Sunday, March 21, 2004

I went to see Rhinegold at English National Opera on Friday. I've been looking forward to the ENO Ring for years. I've bought tickets for the whole cycle this year, I went to the staged rehearsals over the last two years, and I was eagerly awaiting the visual spectacle of the full production. And how my heart sank when the curtain rose to reveal the Rhinemaidens got up as lap-dancers in a sleazy club. As the evening wore on it was heart-breaking to watch the superb musicianship of the orchestra and cast struggling at every turn to make itself heard through the puerile nonsense of the production. Rhinegold is full of nature music - invoking mountains, rivers, caverns, sunrise and rainbows - but on stage all we could see was relentlessly urban, indoor settings, and the gods (how thought provoking!) portrayed as a family of gangsters and the Nibelungs as overalled proles.

The worst thing about this kind of pretentious bollocks is that it closes the door on newcomers. It becomes a game for insiders. We who know the operas are invited to admire the director's clever insights into Wagner's subtexts, or his witty subversion of Wagner's intentions. But for a newcomer the story is rendered unintelligible by the fact that there is very little correlation between the words that the characters are singing and the actions that they are performing on the stage. For example Rhinegold climaxed with the gods' triumphal entry into their new home Valhalla. The orchestra was describing this spine-tingling moment with electrifying skill, but what we saw on stage was a press conference, with a crowd of photographers gathered around Wotan. Oh so clever-clever, but how would a Ring first-timer make sense of all this?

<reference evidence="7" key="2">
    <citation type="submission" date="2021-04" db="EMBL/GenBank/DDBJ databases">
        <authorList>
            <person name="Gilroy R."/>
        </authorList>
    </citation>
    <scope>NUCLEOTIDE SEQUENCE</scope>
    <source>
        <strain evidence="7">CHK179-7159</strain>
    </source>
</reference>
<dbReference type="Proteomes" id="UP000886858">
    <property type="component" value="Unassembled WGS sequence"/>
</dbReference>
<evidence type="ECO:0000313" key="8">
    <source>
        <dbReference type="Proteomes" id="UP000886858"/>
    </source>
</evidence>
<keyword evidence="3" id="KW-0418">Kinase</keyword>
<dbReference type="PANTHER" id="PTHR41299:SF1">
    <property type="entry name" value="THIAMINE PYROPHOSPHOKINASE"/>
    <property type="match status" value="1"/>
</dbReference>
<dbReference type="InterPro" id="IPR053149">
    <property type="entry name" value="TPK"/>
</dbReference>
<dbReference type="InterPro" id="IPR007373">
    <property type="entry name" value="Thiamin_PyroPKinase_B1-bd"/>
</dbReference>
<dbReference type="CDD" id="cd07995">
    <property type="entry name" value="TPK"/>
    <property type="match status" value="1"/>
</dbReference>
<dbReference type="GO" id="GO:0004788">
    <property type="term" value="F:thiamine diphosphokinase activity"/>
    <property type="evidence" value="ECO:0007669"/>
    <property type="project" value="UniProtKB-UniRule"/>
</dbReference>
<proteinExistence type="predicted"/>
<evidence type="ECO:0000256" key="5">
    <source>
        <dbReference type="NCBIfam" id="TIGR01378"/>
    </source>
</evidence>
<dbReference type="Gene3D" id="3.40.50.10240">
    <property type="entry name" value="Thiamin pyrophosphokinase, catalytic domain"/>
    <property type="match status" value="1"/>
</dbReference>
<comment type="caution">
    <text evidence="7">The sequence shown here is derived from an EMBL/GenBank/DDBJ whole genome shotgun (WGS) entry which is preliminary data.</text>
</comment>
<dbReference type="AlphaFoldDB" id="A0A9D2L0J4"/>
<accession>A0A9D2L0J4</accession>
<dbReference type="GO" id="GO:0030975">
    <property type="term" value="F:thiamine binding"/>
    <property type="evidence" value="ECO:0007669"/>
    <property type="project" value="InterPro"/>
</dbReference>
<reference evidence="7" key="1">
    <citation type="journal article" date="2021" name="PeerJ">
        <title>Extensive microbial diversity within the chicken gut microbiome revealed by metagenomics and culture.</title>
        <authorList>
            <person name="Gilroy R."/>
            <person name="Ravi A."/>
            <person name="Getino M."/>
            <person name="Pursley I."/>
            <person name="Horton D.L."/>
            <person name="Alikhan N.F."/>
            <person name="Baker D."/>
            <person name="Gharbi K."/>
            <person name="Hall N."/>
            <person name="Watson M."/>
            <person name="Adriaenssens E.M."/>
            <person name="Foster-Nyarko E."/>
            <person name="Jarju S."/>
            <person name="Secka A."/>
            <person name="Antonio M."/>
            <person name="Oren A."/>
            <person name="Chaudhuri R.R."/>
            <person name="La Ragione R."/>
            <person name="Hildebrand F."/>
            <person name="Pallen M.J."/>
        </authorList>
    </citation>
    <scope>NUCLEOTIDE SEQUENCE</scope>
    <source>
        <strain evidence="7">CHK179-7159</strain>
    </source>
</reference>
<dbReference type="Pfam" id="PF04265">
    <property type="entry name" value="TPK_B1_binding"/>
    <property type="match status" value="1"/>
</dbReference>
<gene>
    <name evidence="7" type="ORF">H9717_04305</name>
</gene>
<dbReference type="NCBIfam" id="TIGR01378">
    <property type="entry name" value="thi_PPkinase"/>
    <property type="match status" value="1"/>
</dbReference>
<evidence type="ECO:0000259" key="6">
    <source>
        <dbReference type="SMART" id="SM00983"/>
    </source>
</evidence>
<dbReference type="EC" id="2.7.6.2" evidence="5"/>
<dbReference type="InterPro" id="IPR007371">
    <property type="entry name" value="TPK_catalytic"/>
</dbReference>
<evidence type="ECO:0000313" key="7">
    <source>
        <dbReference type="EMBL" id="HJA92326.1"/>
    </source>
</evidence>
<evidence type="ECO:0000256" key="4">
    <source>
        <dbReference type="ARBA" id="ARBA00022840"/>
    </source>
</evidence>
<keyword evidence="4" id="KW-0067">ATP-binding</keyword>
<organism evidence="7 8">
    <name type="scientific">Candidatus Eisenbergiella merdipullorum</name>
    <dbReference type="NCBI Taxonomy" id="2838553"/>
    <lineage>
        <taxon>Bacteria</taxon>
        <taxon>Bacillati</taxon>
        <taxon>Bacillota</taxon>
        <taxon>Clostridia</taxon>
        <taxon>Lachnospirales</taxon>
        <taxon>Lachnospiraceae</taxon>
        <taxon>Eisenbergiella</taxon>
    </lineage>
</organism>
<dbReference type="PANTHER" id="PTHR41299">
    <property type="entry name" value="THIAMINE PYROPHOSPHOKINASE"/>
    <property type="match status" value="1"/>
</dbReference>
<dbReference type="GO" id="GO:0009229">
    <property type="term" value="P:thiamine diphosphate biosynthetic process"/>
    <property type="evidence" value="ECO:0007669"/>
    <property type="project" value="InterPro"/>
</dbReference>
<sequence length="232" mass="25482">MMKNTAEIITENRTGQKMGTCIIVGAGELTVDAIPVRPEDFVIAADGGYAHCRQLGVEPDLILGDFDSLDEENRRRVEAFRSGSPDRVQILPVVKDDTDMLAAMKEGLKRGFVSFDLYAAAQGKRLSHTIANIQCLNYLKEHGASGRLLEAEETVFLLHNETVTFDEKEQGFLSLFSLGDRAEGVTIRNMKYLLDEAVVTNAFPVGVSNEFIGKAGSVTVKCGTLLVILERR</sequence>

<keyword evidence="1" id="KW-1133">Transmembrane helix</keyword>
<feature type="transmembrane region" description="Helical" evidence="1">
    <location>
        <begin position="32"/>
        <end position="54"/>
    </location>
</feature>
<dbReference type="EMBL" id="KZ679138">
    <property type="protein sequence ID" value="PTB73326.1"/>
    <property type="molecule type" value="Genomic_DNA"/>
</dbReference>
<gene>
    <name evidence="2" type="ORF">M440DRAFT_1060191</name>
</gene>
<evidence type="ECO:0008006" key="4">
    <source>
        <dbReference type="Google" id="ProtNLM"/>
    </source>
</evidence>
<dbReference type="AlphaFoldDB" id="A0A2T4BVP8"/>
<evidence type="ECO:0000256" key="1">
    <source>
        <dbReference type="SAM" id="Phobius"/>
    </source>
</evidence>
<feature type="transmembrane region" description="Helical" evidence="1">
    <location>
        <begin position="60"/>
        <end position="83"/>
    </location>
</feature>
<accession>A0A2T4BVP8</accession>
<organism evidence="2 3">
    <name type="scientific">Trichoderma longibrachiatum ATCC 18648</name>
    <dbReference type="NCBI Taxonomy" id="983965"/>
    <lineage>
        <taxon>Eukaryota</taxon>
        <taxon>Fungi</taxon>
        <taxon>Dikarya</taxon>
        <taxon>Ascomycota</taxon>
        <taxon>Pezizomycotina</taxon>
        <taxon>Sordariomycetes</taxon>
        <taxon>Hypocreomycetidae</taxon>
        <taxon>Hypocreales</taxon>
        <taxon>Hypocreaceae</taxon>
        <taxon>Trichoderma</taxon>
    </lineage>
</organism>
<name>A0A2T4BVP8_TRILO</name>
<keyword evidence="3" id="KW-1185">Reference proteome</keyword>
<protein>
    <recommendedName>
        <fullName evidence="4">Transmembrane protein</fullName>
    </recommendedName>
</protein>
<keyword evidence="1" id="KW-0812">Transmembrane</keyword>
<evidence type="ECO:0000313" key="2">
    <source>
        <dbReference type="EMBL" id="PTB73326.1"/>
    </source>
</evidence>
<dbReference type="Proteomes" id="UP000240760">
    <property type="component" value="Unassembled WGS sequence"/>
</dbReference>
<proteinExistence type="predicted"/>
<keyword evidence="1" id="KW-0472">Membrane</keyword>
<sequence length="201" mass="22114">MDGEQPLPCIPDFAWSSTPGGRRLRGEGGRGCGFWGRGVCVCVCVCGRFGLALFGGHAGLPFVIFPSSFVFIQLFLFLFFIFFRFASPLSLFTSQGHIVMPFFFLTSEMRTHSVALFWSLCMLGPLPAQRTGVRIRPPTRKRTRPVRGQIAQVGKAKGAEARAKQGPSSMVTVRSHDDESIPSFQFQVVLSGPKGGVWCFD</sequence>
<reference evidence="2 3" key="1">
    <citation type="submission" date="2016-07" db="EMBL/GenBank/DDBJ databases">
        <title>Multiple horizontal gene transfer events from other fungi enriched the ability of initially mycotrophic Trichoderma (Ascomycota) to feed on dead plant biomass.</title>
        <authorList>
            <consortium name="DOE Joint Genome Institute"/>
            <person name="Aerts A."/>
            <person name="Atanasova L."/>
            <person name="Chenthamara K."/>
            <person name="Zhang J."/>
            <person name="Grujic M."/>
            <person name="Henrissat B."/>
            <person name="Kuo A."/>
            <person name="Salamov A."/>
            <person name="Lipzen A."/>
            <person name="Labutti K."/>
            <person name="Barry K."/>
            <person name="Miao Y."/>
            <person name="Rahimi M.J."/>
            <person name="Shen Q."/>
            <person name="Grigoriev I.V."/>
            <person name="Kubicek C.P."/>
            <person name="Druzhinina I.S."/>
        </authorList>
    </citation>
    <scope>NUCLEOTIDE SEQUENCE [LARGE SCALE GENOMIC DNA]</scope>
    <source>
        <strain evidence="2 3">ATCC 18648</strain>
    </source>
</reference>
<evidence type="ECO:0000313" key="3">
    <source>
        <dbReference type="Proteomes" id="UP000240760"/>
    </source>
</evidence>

Is it really any wonder that opera audiences continue to shrink and age?

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